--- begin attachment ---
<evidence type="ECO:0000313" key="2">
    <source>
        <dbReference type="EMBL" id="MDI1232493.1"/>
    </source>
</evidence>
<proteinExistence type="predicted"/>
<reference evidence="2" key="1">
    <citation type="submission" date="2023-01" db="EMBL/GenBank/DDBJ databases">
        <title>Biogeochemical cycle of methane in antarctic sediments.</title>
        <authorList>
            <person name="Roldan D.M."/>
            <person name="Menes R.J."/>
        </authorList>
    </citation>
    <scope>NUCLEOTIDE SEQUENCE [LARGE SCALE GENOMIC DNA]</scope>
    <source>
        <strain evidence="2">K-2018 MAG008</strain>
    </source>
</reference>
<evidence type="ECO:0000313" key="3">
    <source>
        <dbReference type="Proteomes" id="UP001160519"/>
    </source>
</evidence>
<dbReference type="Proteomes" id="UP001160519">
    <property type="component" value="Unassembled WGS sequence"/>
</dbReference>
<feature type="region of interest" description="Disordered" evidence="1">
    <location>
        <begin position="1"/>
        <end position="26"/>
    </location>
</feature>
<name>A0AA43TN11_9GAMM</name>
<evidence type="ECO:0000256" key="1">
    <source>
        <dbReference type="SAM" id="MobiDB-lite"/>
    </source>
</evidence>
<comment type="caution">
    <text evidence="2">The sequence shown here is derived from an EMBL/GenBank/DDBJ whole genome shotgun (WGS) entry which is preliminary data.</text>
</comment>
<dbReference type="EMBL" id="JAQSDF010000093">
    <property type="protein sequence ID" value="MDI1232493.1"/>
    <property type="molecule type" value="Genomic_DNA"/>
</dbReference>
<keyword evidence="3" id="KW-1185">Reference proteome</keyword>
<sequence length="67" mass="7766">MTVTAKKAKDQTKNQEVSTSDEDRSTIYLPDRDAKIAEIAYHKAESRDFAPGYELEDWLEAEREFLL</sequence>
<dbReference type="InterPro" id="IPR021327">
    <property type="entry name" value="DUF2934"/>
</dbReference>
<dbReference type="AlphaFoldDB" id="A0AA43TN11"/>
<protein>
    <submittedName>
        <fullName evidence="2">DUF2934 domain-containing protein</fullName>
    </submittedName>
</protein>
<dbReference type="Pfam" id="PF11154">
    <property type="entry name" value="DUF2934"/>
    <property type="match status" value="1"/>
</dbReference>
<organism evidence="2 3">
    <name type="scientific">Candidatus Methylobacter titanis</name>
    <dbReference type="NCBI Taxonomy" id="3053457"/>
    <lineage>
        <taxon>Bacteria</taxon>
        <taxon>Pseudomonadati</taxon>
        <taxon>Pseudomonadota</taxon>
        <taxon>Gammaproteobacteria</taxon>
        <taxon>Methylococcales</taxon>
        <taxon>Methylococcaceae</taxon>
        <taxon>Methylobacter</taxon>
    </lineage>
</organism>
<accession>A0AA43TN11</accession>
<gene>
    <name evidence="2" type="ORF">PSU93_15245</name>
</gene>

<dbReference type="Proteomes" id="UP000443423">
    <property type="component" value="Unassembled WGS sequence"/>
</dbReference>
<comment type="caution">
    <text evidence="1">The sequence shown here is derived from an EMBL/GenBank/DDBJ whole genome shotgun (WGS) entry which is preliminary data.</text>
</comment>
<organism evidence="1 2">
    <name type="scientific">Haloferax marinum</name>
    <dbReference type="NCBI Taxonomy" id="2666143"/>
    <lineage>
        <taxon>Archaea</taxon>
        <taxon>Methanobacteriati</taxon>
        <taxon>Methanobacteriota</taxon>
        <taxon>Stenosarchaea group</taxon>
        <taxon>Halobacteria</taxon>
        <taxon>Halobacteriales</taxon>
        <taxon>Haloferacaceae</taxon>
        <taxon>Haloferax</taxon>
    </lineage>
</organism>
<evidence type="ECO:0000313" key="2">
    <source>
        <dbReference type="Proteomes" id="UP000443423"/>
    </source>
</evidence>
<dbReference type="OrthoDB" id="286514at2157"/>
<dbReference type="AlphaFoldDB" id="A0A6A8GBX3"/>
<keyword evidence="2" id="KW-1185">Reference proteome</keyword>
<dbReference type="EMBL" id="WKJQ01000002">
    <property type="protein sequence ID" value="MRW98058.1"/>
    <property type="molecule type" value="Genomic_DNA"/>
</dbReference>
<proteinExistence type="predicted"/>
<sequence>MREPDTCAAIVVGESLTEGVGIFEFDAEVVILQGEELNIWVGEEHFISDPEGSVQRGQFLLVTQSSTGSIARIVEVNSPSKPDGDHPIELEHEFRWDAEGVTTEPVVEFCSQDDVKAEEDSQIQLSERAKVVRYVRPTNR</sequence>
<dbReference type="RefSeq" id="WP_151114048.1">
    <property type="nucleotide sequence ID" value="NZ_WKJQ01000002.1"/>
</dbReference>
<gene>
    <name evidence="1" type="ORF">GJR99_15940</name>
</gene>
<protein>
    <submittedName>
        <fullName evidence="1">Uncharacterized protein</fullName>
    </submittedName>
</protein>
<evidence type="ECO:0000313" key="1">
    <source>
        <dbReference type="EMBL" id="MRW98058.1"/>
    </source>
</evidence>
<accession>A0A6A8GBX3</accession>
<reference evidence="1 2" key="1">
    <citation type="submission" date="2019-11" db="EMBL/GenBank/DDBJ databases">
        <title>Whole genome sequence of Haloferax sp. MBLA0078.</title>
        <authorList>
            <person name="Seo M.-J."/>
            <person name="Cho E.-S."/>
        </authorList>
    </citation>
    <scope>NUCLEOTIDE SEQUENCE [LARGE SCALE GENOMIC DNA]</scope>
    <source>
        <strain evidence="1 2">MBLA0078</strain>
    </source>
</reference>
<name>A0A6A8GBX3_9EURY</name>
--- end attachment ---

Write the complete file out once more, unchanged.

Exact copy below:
<evidence type="ECO:0000313" key="2">
    <source>
        <dbReference type="EMBL" id="MDI1232493.1"/>
    </source>
</evidence>
<proteinExistence type="predicted"/>
<reference evidence="2" key="1">
    <citation type="submission" date="2023-01" db="EMBL/GenBank/DDBJ databases">
        <title>Biogeochemical cycle of methane in antarctic sediments.</title>
        <authorList>
            <person name="Roldan D.M."/>
            <person name="Menes R.J."/>
        </authorList>
    </citation>
    <scope>NUCLEOTIDE SEQUENCE [LARGE SCALE GENOMIC DNA]</scope>
    <source>
        <strain evidence="2">K-2018 MAG008</strain>
    </source>
</reference>
<evidence type="ECO:0000313" key="3">
    <source>
        <dbReference type="Proteomes" id="UP001160519"/>
    </source>
</evidence>
<dbReference type="Proteomes" id="UP001160519">
    <property type="component" value="Unassembled WGS sequence"/>
</dbReference>
<feature type="region of interest" description="Disordered" evidence="1">
    <location>
        <begin position="1"/>
        <end position="26"/>
    </location>
</feature>
<name>A0AA43TN11_9GAMM</name>
<evidence type="ECO:0000256" key="1">
    <source>
        <dbReference type="SAM" id="MobiDB-lite"/>
    </source>
</evidence>
<comment type="caution">
    <text evidence="2">The sequence shown here is derived from an EMBL/GenBank/DDBJ whole genome shotgun (WGS) entry which is preliminary data.</text>
</comment>
<dbReference type="EMBL" id="JAQSDF010000093">
    <property type="protein sequence ID" value="MDI1232493.1"/>
    <property type="molecule type" value="Genomic_DNA"/>
</dbReference>
<keyword evidence="3" id="KW-1185">Reference proteome</keyword>
<sequence length="67" mass="7766">MTVTAKKAKDQTKNQEVSTSDEDRSTIYLPDRDAKIAEIAYHKAESRDFAPGYELEDWLEAEREFLL</sequence>
<dbReference type="InterPro" id="IPR021327">
    <property type="entry name" value="DUF2934"/>
</dbReference>
<dbReference type="AlphaFoldDB" id="A0AA43TN11"/>
<protein>
    <submittedName>
        <fullName evidence="2">DUF2934 domain-containing protein</fullName>
    </submittedName>
</protein>
<dbReference type="Pfam" id="PF11154">
    <property type="entry name" value="DUF2934"/>
    <property type="match status" value="1"/>
</dbReference>
<organism evidence="2 3">
    <name type="scientific">Candidatus Methylobacter titanis</name>
    <dbReference type="NCBI Taxonomy" id="3053457"/>
    <lineage>
        <taxon>Bacteria</taxon>
        <taxon>Pseudomonadati</taxon>
        <taxon>Pseudomonadota</taxon>
        <taxon>Gammaproteobacteria</taxon>
        <taxon>Methylococcales</taxon>
        <taxon>Methylococcaceae</taxon>
        <taxon>Methylobacter</taxon>
    </lineage>
</organism>
<accession>A0AA43TN11</accession>
<gene>
    <name evidence="2" type="ORF">PSU93_15245</name>
</gene>

<dbReference type="Proteomes" id="UP000443423">
    <property type="component" value="Unassembled WGS sequence"/>
</dbReference>
<comment type="caution">
    <text evidence="1">The sequence shown here is derived from an EMBL/GenBank/DDBJ whole genome shotgun (WGS) entry which is preliminary data.</text>
</comment>
<organism evidence="1 2">
    <name type="scientific">Haloferax marinum</name>
    <dbReference type="NCBI Taxonomy" id="2666143"/>
    <lineage>
        <taxon>Archaea</taxon>
        <taxon>Methanobacteriati</taxon>
        <taxon>Methanobacteriota</taxon>
        <taxon>Stenosarchaea group</taxon>
        <taxon>Halobacteria</taxon>
        <taxon>Halobacteriales</taxon>
        <taxon>Haloferacaceae</taxon>
        <taxon>Haloferax</taxon>
    </lineage>
</organism>
<evidence type="ECO:0000313" key="2">
    <source>
        <dbReference type="Proteomes" id="UP000443423"/>
    </source>
</evidence>
<dbReference type="OrthoDB" id="286514at2157"/>
<dbReference type="AlphaFoldDB" id="A0A6A8GBX3"/>
<keyword evidence="2" id="KW-1185">Reference proteome</keyword>
<dbReference type="EMBL" id="WKJQ01000002">
    <property type="protein sequence ID" value="MRW98058.1"/>
    <property type="molecule type" value="Genomic_DNA"/>
</dbReference>
<proteinExistence type="predicted"/>
<sequence>MREPDTCAAIVVGESLTEGVGIFEFDAEVVILQGEELNIWVGEEHFISDPEGSVQRGQFLLVTQSSTGSIARIVEVNSPSKPDGDHPIELEHEFRWDAEGVTTEPVVEFCSQDDVKAEEDSQIQLSERAKVVRYVRPTNR</sequence>
<dbReference type="RefSeq" id="WP_151114048.1">
    <property type="nucleotide sequence ID" value="NZ_WKJQ01000002.1"/>
</dbReference>
<gene>
    <name evidence="1" type="ORF">GJR99_15940</name>
</gene>
<protein>
    <submittedName>
        <fullName evidence="1">Uncharacterized protein</fullName>
    </submittedName>
</protein>
<evidence type="ECO:0000313" key="1">
    <source>
        <dbReference type="EMBL" id="MRW98058.1"/>
    </source>
</evidence>
<accession>A0A6A8GBX3</accession>
<reference evidence="1 2" key="1">
    <citation type="submission" date="2019-11" db="EMBL/GenBank/DDBJ databases">
        <title>Whole genome sequence of Haloferax sp. MBLA0078.</title>
        <authorList>
            <person name="Seo M.-J."/>
            <person name="Cho E.-S."/>
        </authorList>
    </citation>
    <scope>NUCLEOTIDE SEQUENCE [LARGE SCALE GENOMIC DNA]</scope>
    <source>
        <strain evidence="1 2">MBLA0078</strain>
    </source>
</reference>
<name>A0A6A8GBX3_9EURY</name>